Brittain was an expert at crocheting and knitting and had a loom on which she made quilts, said her nephew McDonough Robinson. A number of hand-crocheted hats, a doll dressed in a hand-crocheted dress and prize ribbons from the Negro State Fair are part of the collection donated by the Lamendolas.

David Joshua, Vernon Joshua’s brother, recalls that Brittain was not the only teacher. Misses Scott, Daniels and Fletcher are teachers that came to mind.

“As well as I can remember, first, second and third grades were together. Fourth and fifth were together and sixth and seventh,” he said.

He was in the seventh grade when the Lemannville School closed about 1953.

“What I can remember is that we were promoted to the seventh grade,” he said, “but we went to the eighth grade at Lowery. That was the high school in Donaldsonville, Lowery Training School.”

Hambrick-Jackson has dedicated much of her work with old rural schools to Rosenwald rural school buildings, a subject that has gained interest through the work of the National Trust for Historic Preservation.

The Rosenwald rural school building program was an endeavor by philanthropist Julius Rosenwald, president of Sears, Roebuck & Co., to improve the quality of education for black children in the rural South in the early 20th century. Rosenwald, son of German-Jewish immigrants, donated money to the Tuskegee Institute and, in 1912, at the request of Booker T. Washington, Tuskegee’s president, gave permission for part of the money to be used for the construction of six small schools in rural Alabama. In 1917, Rosenwald set up the Julius Rosenwald Fund for a school building program.

According to research by the National Trust, by 1928, one in every five rural schools for black students in the South was a Rosenwald school, and these schools educated one-third of the region’s rural black children. By the time the program ended in 1932, it had funded 4,977 new schools, 217 teachers’ homes and 163 shop buildings, constructed at a total cost of $28,408,520 and serving 663,615 students in 883 counties of 15 states. Some 400 of the schools were in Louisiana.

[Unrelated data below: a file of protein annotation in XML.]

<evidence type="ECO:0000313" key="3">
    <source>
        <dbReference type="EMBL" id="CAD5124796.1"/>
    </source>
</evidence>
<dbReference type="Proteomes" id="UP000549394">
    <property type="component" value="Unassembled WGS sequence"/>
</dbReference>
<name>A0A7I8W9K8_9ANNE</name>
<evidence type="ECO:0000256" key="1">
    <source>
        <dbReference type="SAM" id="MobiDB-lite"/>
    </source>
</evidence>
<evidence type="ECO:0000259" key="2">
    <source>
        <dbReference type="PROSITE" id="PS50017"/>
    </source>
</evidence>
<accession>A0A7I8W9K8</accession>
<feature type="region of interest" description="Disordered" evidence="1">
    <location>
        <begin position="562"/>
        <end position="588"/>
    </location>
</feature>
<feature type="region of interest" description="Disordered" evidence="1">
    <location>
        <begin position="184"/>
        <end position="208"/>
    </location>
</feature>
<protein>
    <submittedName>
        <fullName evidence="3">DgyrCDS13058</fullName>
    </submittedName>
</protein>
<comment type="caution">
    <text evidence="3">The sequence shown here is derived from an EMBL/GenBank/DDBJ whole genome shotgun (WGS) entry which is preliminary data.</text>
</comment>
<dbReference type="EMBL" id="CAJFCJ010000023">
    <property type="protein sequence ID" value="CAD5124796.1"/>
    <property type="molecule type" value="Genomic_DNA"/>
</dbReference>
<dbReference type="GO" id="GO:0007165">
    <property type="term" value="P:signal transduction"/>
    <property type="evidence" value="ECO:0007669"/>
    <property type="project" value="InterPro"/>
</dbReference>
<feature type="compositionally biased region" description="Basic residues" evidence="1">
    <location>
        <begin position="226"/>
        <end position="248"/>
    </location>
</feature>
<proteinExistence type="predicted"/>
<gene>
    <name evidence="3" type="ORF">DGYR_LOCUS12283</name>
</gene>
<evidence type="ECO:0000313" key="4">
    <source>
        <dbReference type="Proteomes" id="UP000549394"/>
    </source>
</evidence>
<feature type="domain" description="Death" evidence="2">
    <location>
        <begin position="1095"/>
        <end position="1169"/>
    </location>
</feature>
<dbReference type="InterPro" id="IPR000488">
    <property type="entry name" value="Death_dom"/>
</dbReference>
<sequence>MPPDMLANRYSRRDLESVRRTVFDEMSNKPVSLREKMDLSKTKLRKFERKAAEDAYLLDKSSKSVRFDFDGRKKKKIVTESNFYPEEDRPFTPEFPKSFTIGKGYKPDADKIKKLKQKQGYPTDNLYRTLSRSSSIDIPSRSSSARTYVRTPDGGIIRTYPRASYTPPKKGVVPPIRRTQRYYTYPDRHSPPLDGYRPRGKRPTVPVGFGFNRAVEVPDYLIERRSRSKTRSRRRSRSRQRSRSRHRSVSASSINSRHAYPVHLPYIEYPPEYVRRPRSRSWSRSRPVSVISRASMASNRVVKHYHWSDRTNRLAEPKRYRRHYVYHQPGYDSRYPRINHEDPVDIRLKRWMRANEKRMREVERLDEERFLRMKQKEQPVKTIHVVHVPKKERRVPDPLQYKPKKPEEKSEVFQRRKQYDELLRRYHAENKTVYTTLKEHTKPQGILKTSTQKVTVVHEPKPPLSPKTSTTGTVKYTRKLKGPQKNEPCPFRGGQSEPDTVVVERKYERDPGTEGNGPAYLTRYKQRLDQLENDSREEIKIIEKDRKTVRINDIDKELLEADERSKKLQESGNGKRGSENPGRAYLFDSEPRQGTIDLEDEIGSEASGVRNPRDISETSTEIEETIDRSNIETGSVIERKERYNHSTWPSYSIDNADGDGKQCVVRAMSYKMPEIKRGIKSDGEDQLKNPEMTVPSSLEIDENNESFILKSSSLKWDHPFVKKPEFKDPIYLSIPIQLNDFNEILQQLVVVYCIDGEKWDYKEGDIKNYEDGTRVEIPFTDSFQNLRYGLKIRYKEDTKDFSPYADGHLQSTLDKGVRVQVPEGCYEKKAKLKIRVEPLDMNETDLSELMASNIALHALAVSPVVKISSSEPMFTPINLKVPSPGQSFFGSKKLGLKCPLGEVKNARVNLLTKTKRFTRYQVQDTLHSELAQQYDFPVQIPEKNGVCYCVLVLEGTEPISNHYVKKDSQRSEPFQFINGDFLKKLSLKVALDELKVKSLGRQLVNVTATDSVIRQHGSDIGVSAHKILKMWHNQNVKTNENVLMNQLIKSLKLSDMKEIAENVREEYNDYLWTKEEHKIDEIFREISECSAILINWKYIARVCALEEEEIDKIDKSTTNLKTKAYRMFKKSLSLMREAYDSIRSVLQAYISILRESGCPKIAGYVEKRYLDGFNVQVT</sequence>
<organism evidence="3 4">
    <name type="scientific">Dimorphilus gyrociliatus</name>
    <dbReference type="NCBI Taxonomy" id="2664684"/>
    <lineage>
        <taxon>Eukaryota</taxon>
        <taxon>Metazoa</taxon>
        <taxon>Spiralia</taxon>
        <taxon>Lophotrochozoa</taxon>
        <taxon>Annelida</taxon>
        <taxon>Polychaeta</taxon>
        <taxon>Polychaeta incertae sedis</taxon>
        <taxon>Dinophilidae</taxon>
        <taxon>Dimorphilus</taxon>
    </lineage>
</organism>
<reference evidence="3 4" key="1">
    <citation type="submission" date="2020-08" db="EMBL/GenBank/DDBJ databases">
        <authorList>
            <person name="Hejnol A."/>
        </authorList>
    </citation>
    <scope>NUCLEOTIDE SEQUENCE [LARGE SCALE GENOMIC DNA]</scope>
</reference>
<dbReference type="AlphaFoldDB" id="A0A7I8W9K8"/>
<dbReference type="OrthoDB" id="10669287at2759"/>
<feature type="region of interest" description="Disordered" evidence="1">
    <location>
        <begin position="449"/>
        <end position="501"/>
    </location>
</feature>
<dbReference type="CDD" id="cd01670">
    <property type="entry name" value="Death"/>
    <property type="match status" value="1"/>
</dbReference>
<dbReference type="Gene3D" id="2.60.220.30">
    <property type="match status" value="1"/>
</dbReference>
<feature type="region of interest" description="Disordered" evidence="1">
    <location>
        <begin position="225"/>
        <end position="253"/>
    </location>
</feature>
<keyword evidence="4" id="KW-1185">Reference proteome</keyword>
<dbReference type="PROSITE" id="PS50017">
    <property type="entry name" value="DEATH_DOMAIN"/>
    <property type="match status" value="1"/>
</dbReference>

On Saturday, the River Road African American Museum will celebrate Washington and Rosenwald’s “Shared Vision for Education” at an open house at the old wooden school from Romeville, originally the Central School or Central Agricultural School, which was donated to the museum in 1996 and moved from St. James Parish to Williams Street in Donaldsonville in 2001. It turns out that the museum’s Williams Street building is a Rosenwald school, which Hambrick-Jackson is working hard to restore.

“When complete, the building will become the proud centerpiece of the museum’s new campus,” she said. “The celebration offers the community and our benefactors the first formal tour of the school’s restored exterior and partially restored interior.”

Booker T. Washington’s great-granddaughter, Robin Washington Banks, will be a special guest at the ceremonies.

Hambrick-Jackson has learned a lot about Rosenwald schools since she first encountered the old school in Romeville in 1996.

“In 2001, someone told me about an initiative with the National Trust for Historic Preservation to document and help save old school buildings for black children,” Hambrick-Jackson said. “The buildings that the trust decided to put on their list of most endangered schools are the Rosenwald schools. Here I am doing research on old black schools not knowing anything about Rosenwald schools when I found my building.”